· Motivation Motivation is vital if interest is to be maintained and especially so over the long haul of acquiring a lot of vocabulary · Enjoyment Enjoyment can be a way of motivating and making the heavy task of learning seem a little lighter · Various strategies for learning vocabulary It may be worth considering that not everybody learns in the same way. Even without close attention to learning styles, some variety is beneficial to more or less everybody. Teachers can both suggest and demonstrate various methods to students. · In and outside of class If students are to acquire enough vocabulary, the few hours they spend on English in the classroom can never be enough. They need to be encouraged to work on this after class and between lessons. · Regular revision It is salutary how much is forgotten rather quickly. Students need revision of vocabulary if they are to make their knowledge more permanent. · Recycling Recycling is similar to revision. There are various ways to recycle vocabulary, but textbooks don't always do this for the teacher/student. · Textbook support Textbooks need extra support. In other words, just learning the textbook, and learning from the textbook, is not really enough, and certainly not very varied. It is possible, however, to develop what is in the book in order to give students a better chance.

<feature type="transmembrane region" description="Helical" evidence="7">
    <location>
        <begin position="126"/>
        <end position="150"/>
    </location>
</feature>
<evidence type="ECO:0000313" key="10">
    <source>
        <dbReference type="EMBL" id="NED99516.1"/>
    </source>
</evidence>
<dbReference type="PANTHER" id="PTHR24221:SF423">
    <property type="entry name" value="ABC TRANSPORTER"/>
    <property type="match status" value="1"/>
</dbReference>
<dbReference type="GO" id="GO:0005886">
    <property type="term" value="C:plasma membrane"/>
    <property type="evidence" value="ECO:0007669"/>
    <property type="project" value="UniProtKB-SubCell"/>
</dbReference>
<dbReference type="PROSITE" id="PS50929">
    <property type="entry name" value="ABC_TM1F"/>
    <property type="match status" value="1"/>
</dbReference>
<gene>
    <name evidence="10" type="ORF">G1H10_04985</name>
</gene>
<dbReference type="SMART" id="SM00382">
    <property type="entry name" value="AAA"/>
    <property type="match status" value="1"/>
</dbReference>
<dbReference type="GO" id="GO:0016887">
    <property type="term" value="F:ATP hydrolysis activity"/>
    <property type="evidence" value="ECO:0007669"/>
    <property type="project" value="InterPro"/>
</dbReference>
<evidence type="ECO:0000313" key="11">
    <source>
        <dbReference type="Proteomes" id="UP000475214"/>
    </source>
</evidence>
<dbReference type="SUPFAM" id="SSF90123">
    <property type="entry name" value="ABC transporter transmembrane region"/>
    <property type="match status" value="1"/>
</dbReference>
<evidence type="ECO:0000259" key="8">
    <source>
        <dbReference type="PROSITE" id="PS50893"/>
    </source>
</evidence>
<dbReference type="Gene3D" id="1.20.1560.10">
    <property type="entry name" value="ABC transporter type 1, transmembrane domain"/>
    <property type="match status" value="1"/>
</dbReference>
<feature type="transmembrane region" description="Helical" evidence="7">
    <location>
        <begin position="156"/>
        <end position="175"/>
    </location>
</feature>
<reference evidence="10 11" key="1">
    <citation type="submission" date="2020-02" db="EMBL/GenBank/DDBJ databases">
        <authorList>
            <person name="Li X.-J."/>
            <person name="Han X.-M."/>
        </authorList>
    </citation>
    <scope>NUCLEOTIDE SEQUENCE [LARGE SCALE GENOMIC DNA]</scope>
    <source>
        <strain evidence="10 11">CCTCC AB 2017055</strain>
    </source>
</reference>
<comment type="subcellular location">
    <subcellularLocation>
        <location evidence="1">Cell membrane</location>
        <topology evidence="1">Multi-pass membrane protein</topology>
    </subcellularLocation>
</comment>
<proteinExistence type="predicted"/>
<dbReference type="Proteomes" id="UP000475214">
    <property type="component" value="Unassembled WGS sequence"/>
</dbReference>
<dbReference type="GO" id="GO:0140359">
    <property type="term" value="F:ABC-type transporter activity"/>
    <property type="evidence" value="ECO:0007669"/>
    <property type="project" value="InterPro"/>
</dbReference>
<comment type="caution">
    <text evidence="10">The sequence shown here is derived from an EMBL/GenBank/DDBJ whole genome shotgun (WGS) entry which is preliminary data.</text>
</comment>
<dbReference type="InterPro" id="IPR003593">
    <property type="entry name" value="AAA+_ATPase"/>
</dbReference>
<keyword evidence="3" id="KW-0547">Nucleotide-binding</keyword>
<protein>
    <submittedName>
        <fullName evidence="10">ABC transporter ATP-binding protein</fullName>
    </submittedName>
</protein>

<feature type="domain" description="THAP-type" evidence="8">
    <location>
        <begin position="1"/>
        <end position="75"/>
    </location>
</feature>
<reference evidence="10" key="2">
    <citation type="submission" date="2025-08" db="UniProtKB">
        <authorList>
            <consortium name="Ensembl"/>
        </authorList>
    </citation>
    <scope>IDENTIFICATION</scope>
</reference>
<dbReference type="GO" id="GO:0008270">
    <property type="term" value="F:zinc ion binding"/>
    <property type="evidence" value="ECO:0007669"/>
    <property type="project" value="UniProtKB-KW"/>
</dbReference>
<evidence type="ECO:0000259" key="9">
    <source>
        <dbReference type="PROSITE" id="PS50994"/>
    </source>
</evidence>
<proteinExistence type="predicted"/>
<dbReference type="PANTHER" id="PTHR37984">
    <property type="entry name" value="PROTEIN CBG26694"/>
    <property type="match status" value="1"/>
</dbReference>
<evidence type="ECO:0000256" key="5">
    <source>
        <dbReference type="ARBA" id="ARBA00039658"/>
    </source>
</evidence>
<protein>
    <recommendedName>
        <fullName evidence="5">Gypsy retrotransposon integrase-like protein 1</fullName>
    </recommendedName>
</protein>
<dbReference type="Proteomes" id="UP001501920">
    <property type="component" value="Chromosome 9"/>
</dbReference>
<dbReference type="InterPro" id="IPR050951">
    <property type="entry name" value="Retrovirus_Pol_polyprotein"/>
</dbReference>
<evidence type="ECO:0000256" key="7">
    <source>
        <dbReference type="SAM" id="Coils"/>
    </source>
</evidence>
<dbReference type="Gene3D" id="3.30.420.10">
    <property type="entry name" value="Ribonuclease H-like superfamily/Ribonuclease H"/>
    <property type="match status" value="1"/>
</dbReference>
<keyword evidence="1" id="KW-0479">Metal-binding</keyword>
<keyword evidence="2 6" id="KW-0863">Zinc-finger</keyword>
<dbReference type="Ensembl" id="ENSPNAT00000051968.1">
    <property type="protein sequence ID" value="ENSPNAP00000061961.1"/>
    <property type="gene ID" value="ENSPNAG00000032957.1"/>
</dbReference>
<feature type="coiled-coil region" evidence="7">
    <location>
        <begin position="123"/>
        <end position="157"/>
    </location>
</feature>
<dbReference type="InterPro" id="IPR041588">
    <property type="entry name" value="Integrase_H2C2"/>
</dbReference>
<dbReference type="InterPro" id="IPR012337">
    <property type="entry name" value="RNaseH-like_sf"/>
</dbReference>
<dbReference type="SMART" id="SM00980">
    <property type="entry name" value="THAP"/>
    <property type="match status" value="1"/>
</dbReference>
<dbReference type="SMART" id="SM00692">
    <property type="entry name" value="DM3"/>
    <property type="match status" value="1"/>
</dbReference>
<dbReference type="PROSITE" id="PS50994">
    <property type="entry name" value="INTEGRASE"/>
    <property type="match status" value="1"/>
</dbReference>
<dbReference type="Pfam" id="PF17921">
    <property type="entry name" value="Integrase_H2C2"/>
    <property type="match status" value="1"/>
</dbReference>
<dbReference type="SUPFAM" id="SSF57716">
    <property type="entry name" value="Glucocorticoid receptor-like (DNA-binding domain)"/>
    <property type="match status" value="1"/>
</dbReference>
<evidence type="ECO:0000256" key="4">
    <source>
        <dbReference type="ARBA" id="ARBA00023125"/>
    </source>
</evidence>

Mick & Anne Kavanagh

The following are exercises developed form the wordlist of one non-major English textbook. The intention is to demonstrate how a wordlist can be used over and above the explanation and dictation of the words it contains.

Grouping words...by stress pattern

belief mysterious scholar census decline package taxation statistical widespread dramatic participant response statistics